In reply to OneLifeOneHeart:

It's the same in South Africa which is a predominantry Black country, but there are exceptions

http://www.sibusisovilane.com/

Trangia - on 25 Nov 2012
In reply to OneLifeOneHeart:

It's the same in South Africa which is a predominantry Black country, but there are exceptions

http://www.sibusisovilane.com/

deanr - on 25 Nov 2012
In reply to OneLifeOneHeart:

http://www.ukclimbing.com/images/dbpage.html?id=171030

My mate Phil said when the above pictire was taken, "I'm the only black on the mountain!". Although interestingly as a Cameron (his grandad was Scottish), he was apparently not that welcome in Glencoe
Blue Straggler - on 25 Nov 2012
In reply to Owen W-G:

It was LL Cool J.

Do all black rapper / actors look the same to you?
dale1968 - on 25 Nov 2012
In reply to OneLifeOneHeart: 99% white in Somerset, that could explain a lot here:)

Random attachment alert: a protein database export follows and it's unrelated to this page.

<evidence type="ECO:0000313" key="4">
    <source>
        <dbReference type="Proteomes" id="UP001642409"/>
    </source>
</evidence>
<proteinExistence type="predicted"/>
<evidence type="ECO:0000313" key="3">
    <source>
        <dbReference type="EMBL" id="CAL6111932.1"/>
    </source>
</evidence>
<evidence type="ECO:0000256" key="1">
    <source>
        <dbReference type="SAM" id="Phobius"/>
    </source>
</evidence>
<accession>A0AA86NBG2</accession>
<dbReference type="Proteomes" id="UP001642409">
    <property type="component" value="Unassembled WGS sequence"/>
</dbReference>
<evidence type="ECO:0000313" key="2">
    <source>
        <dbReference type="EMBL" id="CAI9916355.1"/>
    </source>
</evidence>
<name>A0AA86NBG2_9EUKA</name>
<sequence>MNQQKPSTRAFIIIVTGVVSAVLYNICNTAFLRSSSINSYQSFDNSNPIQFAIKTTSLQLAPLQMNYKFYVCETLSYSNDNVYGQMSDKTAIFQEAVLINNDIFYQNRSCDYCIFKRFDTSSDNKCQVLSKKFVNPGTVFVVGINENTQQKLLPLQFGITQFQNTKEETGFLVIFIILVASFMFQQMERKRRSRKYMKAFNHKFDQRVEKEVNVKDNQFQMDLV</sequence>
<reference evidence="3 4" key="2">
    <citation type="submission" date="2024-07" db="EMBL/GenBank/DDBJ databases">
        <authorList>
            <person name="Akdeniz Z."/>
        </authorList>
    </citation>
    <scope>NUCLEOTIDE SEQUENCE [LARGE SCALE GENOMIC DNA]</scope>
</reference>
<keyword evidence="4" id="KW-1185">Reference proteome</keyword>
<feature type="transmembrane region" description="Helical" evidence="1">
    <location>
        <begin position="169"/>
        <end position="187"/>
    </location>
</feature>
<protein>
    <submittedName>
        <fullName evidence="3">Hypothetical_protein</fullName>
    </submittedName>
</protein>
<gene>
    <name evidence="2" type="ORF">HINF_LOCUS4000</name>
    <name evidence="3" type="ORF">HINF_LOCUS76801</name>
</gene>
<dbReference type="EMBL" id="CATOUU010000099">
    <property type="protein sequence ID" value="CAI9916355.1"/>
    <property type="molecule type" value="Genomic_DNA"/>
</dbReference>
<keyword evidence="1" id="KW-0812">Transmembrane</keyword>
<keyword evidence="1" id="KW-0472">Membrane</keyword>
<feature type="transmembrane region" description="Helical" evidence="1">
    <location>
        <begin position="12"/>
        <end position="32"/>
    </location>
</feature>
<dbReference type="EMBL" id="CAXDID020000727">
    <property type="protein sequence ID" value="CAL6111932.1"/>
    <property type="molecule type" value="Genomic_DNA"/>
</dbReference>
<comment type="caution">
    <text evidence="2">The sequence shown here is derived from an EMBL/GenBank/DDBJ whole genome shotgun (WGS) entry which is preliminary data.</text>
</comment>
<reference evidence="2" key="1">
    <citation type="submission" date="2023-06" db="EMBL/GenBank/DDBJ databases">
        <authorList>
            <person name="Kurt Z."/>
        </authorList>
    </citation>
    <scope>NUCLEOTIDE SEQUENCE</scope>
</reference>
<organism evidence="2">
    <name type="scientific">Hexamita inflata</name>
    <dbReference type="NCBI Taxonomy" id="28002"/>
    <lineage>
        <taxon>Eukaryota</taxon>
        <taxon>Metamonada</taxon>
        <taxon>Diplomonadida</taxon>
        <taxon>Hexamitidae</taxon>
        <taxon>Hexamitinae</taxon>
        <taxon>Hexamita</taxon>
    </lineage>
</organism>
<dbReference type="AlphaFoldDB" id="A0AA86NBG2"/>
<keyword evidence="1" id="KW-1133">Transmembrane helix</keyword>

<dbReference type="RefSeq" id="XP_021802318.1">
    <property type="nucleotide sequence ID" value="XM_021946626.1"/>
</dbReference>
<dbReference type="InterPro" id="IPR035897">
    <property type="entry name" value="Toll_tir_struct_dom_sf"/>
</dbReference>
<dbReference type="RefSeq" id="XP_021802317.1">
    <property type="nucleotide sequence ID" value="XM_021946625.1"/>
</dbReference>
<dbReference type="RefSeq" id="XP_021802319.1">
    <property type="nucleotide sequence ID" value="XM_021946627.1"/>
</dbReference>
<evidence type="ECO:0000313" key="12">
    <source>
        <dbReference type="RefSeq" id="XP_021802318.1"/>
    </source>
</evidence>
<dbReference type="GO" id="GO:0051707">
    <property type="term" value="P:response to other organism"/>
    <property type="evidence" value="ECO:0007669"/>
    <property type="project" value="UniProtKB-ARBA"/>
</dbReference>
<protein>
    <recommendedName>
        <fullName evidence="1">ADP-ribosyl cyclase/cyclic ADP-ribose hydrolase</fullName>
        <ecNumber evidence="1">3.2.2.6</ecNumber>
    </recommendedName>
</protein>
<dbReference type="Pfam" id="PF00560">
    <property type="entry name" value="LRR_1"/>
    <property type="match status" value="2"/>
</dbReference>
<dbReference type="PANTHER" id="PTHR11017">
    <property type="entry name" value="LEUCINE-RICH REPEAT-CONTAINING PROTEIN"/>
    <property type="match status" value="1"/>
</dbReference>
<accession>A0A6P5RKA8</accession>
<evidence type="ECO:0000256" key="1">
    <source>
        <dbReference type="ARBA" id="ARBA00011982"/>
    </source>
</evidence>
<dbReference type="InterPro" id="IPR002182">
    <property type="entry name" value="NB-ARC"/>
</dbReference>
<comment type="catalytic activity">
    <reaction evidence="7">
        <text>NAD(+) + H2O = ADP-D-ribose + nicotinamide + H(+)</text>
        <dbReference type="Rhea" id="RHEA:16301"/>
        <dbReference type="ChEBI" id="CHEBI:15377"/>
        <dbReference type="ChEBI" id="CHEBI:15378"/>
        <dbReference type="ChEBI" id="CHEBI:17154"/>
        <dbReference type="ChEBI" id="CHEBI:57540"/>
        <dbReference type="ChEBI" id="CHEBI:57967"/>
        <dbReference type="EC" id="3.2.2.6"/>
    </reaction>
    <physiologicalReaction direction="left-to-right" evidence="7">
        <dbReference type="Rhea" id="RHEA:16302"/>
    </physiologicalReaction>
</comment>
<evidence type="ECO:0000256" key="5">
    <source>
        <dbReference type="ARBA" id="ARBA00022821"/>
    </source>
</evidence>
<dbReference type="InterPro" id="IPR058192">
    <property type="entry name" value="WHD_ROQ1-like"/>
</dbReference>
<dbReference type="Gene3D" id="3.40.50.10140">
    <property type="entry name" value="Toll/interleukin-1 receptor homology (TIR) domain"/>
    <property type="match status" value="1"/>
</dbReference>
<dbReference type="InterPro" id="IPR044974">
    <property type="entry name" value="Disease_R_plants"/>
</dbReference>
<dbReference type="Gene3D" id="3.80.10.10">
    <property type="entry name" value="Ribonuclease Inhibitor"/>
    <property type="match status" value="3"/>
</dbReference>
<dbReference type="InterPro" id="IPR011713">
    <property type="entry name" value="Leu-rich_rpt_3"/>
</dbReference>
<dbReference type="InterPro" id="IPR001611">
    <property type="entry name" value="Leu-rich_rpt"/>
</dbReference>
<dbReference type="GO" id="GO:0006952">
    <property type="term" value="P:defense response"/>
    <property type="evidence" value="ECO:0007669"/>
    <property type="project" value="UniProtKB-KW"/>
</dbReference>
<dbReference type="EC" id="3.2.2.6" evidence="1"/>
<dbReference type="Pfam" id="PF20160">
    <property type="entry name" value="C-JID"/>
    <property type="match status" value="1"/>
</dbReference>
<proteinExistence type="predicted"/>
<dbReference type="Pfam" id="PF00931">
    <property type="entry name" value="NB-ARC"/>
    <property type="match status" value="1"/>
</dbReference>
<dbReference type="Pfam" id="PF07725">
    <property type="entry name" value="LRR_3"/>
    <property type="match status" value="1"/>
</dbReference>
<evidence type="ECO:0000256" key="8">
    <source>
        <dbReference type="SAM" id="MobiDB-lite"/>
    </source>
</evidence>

cuppatea on 25 Nov 2012
In reply to abseil:

Tangent on.
Thanks for the links!
Tangent off.
thin bob on 25 Nov 2012
In reply to OneLifeOneHeart:
I think some of it depends where you live; a lot of the UK is 'white'.

Some of it is opportunity and role models and exposure - everyone plays football as kids because it's so easy. climbing is more 'difficult' because it needs more equipment, teachers, travel..

But the Scouse Ascentionist Sam Farmer is changing this ;-)
http://www.the-hope-project.co.uk/
(some fab pics of kids giving it superman/I can fly poses :-) )
abseil on 25 Nov 2012
In reply to cuppatea:
> (In reply to abseil)
>
> Tangent on.
> Thanks for the links!
> Tangent off.

Tangent on again.
You're welcome!
Tangent off again.
alasdair19 on 25 Nov 2012
In reply to muppetfilter: the bac does have a widening participation strand.of work, fairly sure there was a summit article about it a while ago.

Sport probably follows culture so mass participation may take a while. I was delighted o meet a Sikh couple last time I stayed in a lakes hostel.
Mutl3y - on 25 Nov 2012